Finally, they also spent one period on the post-test of the pen-and-paper-based mathematics test for measuring their learning achievements. There were totally 15 periods spent on the experiment, which lasted for a total of around three-fourth of a semester (i.e., 15 weeks). The experimental treatment after the pre-test was 5 weeks.

17.2.4 Data Analysis

In study one, the pre- and post-test were compared via a paired-sample t test to assess whether or not the students had made progress in the mathematics unit.

Their block-based programming performance was also assessed. Correlation analysis was performed to identify the relationship between the students’ block-based programming performance and their post-test results.

Correlation analysis was utilized for checking the correlation among the students’ learning motivation, self-efficacy, and creative tendency after the students learned mathematics from the application of the four phases of CT to integrate visual programming into the mathematics course.

Based on the above-mentioned data analysis methods, study one in this chapter reports the cognition and perspectives of the students involving CT processes in their mathematical learning.

17.3 Results of Study One

17.3.1 Paired-Sample t-Test Analysis of the Mathematics Pre- and Post-test

The research design hypothesized that the students would make progress in the learning objectives of the mathematics unit. Therefore, a paired-sample t test was performed on the pre-test and post-test in the mathematics unit.

The students did not use conventional instruction to learn mathematics; rather, the four phases of CT were applied to integrate block-based programming into the mathematics course. Table 17.2 reveals that this approach did indeed contribute to the students’ learning effectiveness. They made significant progress in the mathematics equality axiom unit after the experimental treatment (t = 2.72, p < 0.05).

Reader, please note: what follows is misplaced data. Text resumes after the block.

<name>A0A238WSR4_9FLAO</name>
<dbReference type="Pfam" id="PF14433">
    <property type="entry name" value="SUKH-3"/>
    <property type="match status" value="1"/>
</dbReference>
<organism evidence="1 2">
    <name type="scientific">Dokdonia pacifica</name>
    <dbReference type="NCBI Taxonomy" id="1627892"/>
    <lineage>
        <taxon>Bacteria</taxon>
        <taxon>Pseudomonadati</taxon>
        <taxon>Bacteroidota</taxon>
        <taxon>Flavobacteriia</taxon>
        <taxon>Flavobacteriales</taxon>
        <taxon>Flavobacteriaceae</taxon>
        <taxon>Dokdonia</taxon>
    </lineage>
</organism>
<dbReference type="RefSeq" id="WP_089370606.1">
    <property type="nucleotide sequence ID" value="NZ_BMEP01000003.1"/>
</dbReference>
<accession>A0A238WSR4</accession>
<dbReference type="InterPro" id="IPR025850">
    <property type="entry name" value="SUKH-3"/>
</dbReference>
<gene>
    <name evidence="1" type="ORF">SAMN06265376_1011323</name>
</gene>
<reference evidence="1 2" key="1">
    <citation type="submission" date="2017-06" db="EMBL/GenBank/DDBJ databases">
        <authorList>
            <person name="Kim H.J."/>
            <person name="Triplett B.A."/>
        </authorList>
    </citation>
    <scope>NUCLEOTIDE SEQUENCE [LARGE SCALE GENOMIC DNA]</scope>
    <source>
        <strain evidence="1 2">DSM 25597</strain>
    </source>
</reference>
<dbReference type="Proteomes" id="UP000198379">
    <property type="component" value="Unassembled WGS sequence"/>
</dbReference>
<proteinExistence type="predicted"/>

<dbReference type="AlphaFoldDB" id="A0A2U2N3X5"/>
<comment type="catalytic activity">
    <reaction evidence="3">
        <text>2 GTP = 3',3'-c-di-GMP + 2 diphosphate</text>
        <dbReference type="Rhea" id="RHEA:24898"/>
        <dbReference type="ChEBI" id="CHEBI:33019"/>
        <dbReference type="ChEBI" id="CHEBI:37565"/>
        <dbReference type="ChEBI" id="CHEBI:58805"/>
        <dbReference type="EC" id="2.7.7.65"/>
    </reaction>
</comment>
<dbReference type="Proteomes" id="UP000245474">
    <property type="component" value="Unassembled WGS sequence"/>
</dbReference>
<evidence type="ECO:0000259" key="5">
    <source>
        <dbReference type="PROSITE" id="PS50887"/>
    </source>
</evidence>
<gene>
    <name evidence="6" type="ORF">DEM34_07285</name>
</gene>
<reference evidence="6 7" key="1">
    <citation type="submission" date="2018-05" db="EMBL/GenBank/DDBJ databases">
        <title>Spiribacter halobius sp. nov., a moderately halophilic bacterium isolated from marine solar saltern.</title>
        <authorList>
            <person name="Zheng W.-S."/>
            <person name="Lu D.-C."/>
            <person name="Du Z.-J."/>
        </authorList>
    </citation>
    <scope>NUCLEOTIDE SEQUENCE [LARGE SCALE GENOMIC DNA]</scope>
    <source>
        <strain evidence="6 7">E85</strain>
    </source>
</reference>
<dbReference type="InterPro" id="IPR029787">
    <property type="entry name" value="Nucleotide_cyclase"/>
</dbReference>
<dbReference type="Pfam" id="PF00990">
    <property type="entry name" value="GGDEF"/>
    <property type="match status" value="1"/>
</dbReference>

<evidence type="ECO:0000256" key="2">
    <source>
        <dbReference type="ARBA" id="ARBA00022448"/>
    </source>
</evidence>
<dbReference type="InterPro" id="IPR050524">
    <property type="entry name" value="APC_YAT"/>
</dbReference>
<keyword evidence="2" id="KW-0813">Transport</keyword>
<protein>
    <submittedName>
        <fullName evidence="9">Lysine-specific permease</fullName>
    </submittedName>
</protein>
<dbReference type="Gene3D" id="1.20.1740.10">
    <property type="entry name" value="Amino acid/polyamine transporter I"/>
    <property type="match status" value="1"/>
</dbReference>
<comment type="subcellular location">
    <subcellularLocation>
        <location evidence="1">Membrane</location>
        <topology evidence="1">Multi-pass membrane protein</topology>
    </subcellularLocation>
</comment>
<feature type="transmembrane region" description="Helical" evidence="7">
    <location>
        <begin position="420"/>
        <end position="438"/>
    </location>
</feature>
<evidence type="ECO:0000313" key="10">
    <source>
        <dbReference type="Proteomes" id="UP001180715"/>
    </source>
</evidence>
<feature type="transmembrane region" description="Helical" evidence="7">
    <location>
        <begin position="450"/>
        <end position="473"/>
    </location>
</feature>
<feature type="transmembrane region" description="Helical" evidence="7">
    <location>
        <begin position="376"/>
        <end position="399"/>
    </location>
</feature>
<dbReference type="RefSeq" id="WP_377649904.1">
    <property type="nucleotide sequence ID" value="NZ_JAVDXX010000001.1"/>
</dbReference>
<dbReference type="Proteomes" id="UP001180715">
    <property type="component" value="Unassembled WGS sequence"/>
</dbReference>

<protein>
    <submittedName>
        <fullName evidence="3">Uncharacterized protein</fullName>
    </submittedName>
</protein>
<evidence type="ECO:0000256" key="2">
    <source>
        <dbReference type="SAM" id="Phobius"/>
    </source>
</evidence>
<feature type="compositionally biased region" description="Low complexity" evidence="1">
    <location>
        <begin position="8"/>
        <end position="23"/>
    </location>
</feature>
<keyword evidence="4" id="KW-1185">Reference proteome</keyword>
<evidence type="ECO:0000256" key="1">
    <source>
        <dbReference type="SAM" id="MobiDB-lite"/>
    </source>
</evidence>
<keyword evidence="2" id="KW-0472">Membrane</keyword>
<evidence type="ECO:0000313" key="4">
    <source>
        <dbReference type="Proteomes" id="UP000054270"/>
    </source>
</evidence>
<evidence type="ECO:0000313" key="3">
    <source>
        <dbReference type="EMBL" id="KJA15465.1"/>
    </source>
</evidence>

Table 17.2

Paired sample t test on the pre- and post-test
















*p < 0.05

17.3.2 The Correlation Between the Block-Based Programming Performance and the Mathematics Post-test

In this study, we attempted to verify the correlation between the performance of block-based programming and the mathematics post-test. The results showed that they did have a significantly positive correlation (Pearson = 0.673, p < 0.01), as shown in Table 17.3. When the students had better performance on applying the four phases of CT to write a blocky program which solved the situated problems of the equality axiom mathematics unit, they also had better learning outcomes on the post-test of the conventional pen-and-paper-based mathematics test.
Table 17.3

Correlation between programming performance and the post-test (N = 20)

Pearson correlation coefficient

Block-based programming


Block-based programming performance






***p < 0.001

17.3.3 Correlations Between Students’ Self-efficacy, Creative Tendency, and Learning Motivation

The self-efficacy of the students applying the four phases of CT to integrate block-based programming into the mathematics course was significantly correlated with their learning motivation (Spearman correlation value = 0.623, p < 0.01), but was not noticeably related to their creative tendency (Spearman correlation value = 0.232, p > 0.05), as shown in Table 17.4. In sum, the learning motivation was positively correlated with the students’ self-efficacy regarding CT processes in their learning.
Table 17.4

Correlations between self-efficacy, creative tendency and learning motivation (N = 20)

Spearman correlation coefficient



Creative tendency









Creative tendency




**p < 0.01

17.4 Method of Study Two

As mentioned above, two studies are integrated into this chapter. The following sections illustrate the participant samples, measuring tools, and the experimental process for study two.

17.4.1 Participants

For study two, there were 24 newly appointed principals who participated in the teacher training course. They were taught by the same instructor as study one in the teacher training workshop.

17.4.2 Measuring Tools